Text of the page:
I got back from the Technical Communications UK 2013 conference (TCUK) late last night. It was a very enjoyable and well run conference (again), where I often wished I could attend all three of the parallel sessions running each hour.
Here is a slightly disorganised reflection on the conference.
More strategic thinking
I think I heard more about aligning technical documentation with business goals than I have at any previous TCUK conference. Sarah O’Keefe covered it in her keynote presentation Fame, glory, and … tech comm??; Noz Urbina covered it in his presentation “Business Goals – Enabling, Product data & Tech Content – Persuasive, Sales & Marketing Content”; so did Stefan Gentz when he spoke about Leading the change.
Content strategy also got more mentions before, but within the context of using technical and user content to meet business goals.
In the “two minute rant” fringe meeting, I followed a similar line, with a story:
Once upon a time, there was a Technical Author called Rapunzel. Stuck in a tower, she was waiting for her prince to come to rescue her from a life of hard work and limited funds. Intranets came along, and she thought she’d be rescued and be made responsible for that, but an ugly sister (another department) said “I can do it” and was given the task.
Wikis came along, and she thought she’d be made responsible for that, but a second ugly sister said “I can do it” and was given the task. Now, Content Strategy has come along, and she thinks she’ll be made responsible for this, but it looks like another ugly sister is speaking up and being given the task.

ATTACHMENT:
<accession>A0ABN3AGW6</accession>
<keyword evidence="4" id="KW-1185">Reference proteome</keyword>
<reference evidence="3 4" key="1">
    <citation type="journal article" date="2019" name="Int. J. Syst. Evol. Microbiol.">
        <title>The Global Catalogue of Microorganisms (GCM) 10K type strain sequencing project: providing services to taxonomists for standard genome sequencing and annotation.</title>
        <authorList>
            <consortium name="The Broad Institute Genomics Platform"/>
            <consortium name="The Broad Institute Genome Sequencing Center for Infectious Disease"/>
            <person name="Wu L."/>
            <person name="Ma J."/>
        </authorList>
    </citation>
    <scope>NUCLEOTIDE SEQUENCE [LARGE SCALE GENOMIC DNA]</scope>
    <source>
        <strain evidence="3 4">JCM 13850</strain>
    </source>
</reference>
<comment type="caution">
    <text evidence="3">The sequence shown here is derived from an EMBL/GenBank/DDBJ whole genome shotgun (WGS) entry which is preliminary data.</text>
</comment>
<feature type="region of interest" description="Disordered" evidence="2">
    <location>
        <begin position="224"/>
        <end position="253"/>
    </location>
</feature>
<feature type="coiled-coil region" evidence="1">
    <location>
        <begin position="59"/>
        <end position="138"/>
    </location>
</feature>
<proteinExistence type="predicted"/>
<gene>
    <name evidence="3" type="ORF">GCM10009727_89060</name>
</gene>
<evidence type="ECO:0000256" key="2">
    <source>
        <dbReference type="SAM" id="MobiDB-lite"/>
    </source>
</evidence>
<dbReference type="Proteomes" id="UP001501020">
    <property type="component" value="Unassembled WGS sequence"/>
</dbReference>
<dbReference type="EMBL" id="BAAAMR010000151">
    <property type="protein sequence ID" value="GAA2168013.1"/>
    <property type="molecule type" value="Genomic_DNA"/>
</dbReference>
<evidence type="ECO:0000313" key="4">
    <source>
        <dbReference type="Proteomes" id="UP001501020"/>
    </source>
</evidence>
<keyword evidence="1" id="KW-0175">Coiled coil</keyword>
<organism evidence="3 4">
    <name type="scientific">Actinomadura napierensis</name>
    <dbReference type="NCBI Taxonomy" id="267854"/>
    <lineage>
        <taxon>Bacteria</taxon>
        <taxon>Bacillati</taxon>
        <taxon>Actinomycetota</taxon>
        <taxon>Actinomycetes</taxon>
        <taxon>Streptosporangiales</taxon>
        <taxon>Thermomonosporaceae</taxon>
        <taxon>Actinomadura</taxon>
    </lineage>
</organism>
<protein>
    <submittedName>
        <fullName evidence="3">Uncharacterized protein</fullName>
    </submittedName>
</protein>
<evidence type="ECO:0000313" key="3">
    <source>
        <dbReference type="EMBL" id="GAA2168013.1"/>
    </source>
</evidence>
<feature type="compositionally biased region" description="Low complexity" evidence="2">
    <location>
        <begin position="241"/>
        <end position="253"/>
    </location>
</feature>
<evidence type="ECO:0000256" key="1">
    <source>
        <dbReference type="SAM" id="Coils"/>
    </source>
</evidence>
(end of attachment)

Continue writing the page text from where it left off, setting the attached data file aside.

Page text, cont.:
That’s because the ugly sister is talking to the C-level people in the organisation about how content can help the business meet its goals, and she is measuring the value of content. If Rapunzel wants to break out of the tower, she needs to speak up rather than wait for someone to rescue her. Otherwise, she’ll be working for an ugly sister, who will hold the keys to all the content in the organisation.
I missed Charles Arthur’s closing keynote presentation, but the overview included the statement “no-one reads the manual”. I don’t know if he was talking anecdotally or quoting some research. Often, the only things measured in technical communications are productivity and cost. There were quite a few mentions of how people had reduced the cost of localisation, but none on increasing the number of problems fixed, improving comprehension or increasing the number of people reading the content. The profession needs to do more to quantify the value of its work.
There were signs of new trends emerging. Themes we might see discussed in more detail at future TCUK events are: taxonomies – creating and managing them; creating Augmented Reality content; Subject schemes; and controlling and managing language styles.
Recession or Boom?
Talking to delegates, I got the sense that the worst of the recession was over, or coming to an end. There were a few people who were being made redundant, but it looks like the profession is starting to see the signs of a slow upturn.
What do you think?
Please share your thoughts below.